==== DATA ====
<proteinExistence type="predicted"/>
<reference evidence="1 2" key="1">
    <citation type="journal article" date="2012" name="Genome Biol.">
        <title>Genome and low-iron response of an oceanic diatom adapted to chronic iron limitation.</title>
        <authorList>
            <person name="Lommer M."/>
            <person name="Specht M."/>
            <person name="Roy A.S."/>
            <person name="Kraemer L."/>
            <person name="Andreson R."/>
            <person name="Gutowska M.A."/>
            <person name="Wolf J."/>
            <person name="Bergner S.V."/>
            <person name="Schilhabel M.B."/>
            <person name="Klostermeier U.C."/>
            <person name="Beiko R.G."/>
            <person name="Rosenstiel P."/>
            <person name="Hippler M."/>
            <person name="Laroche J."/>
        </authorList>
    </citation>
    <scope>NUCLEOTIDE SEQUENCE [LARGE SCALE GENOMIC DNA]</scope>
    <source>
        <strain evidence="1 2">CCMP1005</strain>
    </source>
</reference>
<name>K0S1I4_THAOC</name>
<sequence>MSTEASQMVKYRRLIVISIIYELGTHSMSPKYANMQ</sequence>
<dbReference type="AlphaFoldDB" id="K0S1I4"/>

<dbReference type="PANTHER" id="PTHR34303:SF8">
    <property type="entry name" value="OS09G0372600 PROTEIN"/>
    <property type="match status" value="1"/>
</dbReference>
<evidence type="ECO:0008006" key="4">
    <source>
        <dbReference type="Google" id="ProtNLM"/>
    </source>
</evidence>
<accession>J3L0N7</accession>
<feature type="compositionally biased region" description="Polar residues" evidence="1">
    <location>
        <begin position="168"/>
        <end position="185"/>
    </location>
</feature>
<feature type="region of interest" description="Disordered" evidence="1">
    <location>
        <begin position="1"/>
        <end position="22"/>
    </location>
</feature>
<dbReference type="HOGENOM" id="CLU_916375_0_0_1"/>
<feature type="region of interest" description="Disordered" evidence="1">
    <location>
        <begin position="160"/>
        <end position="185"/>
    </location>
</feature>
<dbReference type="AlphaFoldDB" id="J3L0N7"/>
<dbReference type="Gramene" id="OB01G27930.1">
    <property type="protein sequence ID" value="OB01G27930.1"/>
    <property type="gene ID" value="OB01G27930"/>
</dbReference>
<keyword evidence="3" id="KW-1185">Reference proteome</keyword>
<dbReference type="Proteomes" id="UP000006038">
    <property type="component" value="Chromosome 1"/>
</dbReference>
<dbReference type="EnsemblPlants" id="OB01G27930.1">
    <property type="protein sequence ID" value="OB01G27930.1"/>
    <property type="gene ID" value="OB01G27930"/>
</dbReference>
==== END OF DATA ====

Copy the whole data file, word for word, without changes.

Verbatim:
<proteinExistence type="predicted"/>
<reference evidence="1 2" key="1">
    <citation type="journal article" date="2012" name="Genome Biol.">
        <title>Genome and low-iron response of an oceanic diatom adapted to chronic iron limitation.</title>
        <authorList>
            <person name="Lommer M."/>
            <person name="Specht M."/>
            <person name="Roy A.S."/>
            <person name="Kraemer L."/>
            <person name="Andreson R."/>
            <person name="Gutowska M.A."/>
            <person name="Wolf J."/>
            <person name="Bergner S.V."/>
            <person name="Schilhabel M.B."/>
            <person name="Klostermeier U.C."/>
            <person name="Beiko R.G."/>
            <person name="Rosenstiel P."/>
            <person name="Hippler M."/>
            <person name="Laroche J."/>
        </authorList>
    </citation>
    <scope>NUCLEOTIDE SEQUENCE [LARGE SCALE GENOMIC DNA]</scope>
    <source>
        <strain evidence="1 2">CCMP1005</strain>
    </source>
</reference>
<name>K0S1I4_THAOC</name>
<sequence>MSTEASQMVKYRRLIVISIIYELGTHSMSPKYANMQ</sequence>
<dbReference type="AlphaFoldDB" id="K0S1I4"/>

<dbReference type="PANTHER" id="PTHR34303:SF8">
    <property type="entry name" value="OS09G0372600 PROTEIN"/>
    <property type="match status" value="1"/>
</dbReference>
<evidence type="ECO:0008006" key="4">
    <source>
        <dbReference type="Google" id="ProtNLM"/>
    </source>
</evidence>
<accession>J3L0N7</accession>
<feature type="compositionally biased region" description="Polar residues" evidence="1">
    <location>
        <begin position="168"/>
        <end position="185"/>
    </location>
</feature>
<feature type="region of interest" description="Disordered" evidence="1">
    <location>
        <begin position="1"/>
        <end position="22"/>
    </location>
</feature>
<dbReference type="HOGENOM" id="CLU_916375_0_0_1"/>
<feature type="region of interest" description="Disordered" evidence="1">
    <location>
        <begin position="160"/>
        <end position="185"/>
    </location>
</feature>
<dbReference type="AlphaFoldDB" id="J3L0N7"/>
<dbReference type="Gramene" id="OB01G27930.1">
    <property type="protein sequence ID" value="OB01G27930.1"/>
    <property type="gene ID" value="OB01G27930"/>
</dbReference>
<keyword evidence="3" id="KW-1185">Reference proteome</keyword>
<dbReference type="Proteomes" id="UP000006038">
    <property type="component" value="Chromosome 1"/>
</dbReference>
<dbReference type="EnsemblPlants" id="OB01G27930.1">
    <property type="protein sequence ID" value="OB01G27930.1"/>
    <property type="gene ID" value="OB01G27930"/>
</dbReference>